The Clinton Foundation, however, is “a smooth-running money machine envisioned and built initially by Doug Band, Clinton’s body man who would become like a son to the former president and use the position to reap hundreds of millions for himself while still on the Foundation payroll,” Stone and Morrow write.
The authors’ narrative also supports a key conclusion of Ed Klein’s new book on Hillary Clinton, “Unlikeable: The Problem with Hillary,” in which Klein provided anecdotal evidence that while secretary of state, Hillary Clinton continued to conduct Clinton Foundation business.
Stone and Morrow spotlight Sid Blumenthal, a political operative that the authors characterize as a Clinton “dirty trickster.” They say it was Blumenthal, “Hillary’s henchman in the media’s effort to demonize Bill’s sexual assault victims,” who leaked the allegation during the 2008 presidential campaign that Barack Obama was involved in the murder of two gay members of Rev. Wright’s Trinity United Church in Chicago.
The authors claim Bill Clinton demanded that the Clinton Foundation pay Blumenthal $10,000 per month.
“Why would a charity need a hitman?” Stone and Morrow ask. “[Blumenthal’s] real job was to coach Hillary, serving as a backchannel spin doctor. His freelancing as a Clinton flunky on Libya created the false narrative about why Americans had given their lives – pinning their murders on the notorious anti-Islamic YouTube video.”
Agreeing with the allegations Peter Schweizer made in his recent book, “Clinton Cash,” Stone and Morrow note that at least 60 companies that lobbied the State Department during Hillary’s tenure donated a total of more than $26 million to the Clinton Foundation.
Among the “family secrets” that Stone and Morrow discuss is the “strong circumstantial evidence” that Chelsea Clinton is not the biological daughter of Bill. The authors publish photographs of Chelsea that appear to show “extensive plastic surgery to rebuild her face in her 20s” to make her appear physically less like Webb Hubbell, the Arkansas attorney who was a colleague of Hillary at the Rose law firm in Little Rock who went to prison for tax fraud in relation to his billing.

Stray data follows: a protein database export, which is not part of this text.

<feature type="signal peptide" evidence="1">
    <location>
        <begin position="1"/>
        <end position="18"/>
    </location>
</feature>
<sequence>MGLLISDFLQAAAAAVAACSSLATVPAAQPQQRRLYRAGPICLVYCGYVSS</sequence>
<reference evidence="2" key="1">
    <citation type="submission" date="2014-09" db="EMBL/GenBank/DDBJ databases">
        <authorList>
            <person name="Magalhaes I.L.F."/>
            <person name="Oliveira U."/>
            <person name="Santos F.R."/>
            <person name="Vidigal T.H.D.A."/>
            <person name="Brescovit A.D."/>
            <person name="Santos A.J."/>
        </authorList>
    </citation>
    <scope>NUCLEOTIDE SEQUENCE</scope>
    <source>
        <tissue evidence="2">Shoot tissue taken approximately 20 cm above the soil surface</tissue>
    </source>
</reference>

Stone and Morrow take Chelsea to task over her ties to the Clinton Foundation.
“One arms contractor that got millions from Hillary was General Electric. General Electric owned 49 percent of NBC,” they write.
NBC hired Chelsea Clinton for $600,000 just prior to their enormous contract, approved by the State Department.
“Chelsea, who is a fully matured adult, has become a grifter like her mother,” they write.
“Those who are shocked by the likelihood that she is Webb Hubbell’s daughter, must also realize that she is in on the scam,” they continue. “Loud and demanding, she has offended top staff at the Clinton Foundation, causing substantial turnover. She is opinionated and aggressive. Staffers call her “’the Princess’ behind her back.”
Stone and Morrow allege that after he dropped out of the presidential race in 1987, Bill entered drug rehabilitation for cocaine addiction, followed by an even more salacious charge first published by Matt Drudge on Jan. 6, 1999, that Bill Clinton is the father to Danny Williams, an African-American child born out of wedlock to an underage black mother that Clinton abandoned, refusing to acknowledge his paternity and pay child support.
“The Clintons’ War on Women” will remind voters of the ongoing scandals involving sex, drugs and money that have plagued the Clintons since Bill first decided to make politics his career.
“So what drives the Clintons’ comeback attempt to win the White House for a sixty-seven-year-old grandmother?” Stone and Morrow ask.
“The answer is greed and power lust,” the authors insist. “They can’t resist another grab for the trappings and opportunities of power, and Hillary feels that the prize that eluded her in 2012 is rightfully hers.”
(Western Journalism) Anticipating a Supreme Court ruling in favor of same-sex marriage, Rowan County Clerk Kim Davis wrote Kentucky state lawmakers early in 2015 requesting they exempt country clerks who had religious objections from being required to issue same-sex marriage licenses.
Davis sent the letters about two weeks after she took office in January VICE News reports. In the letter (which VICE obtained through an open records request), she noted that county clerks could be exempted from issuing hunting and fishing licences under Kentucky law, and she asked that legislators allow her to “have the option, as a person who has deep moral convictions to choose not to discriminate any party, by applying for an exemption for the issuance of a marriage license.”
Donald Trump, the Republican Party’s presidential front-runner, made light of media headlines that ran with the idea he might drop out of the race if his polls ever tanked, telling a “Morning Joe” MSNBC panel: I’m never leaving, he joked.
Trump referred to statements he made to the press about how he’d exit the race if his poll numbers tumbled dramatically, and poked fun at how the headlines read.
“The next-day headlines [read] ‘Trump considering maybe getting out,’” he said, on MSNBC. “It was so ridiculous. So you know what I say right now? I give more of a political answer. I’m never getting out.”
But his comments come on the heels of recent polls that show he’s maintained his front-runner status, same as for the past few weeks.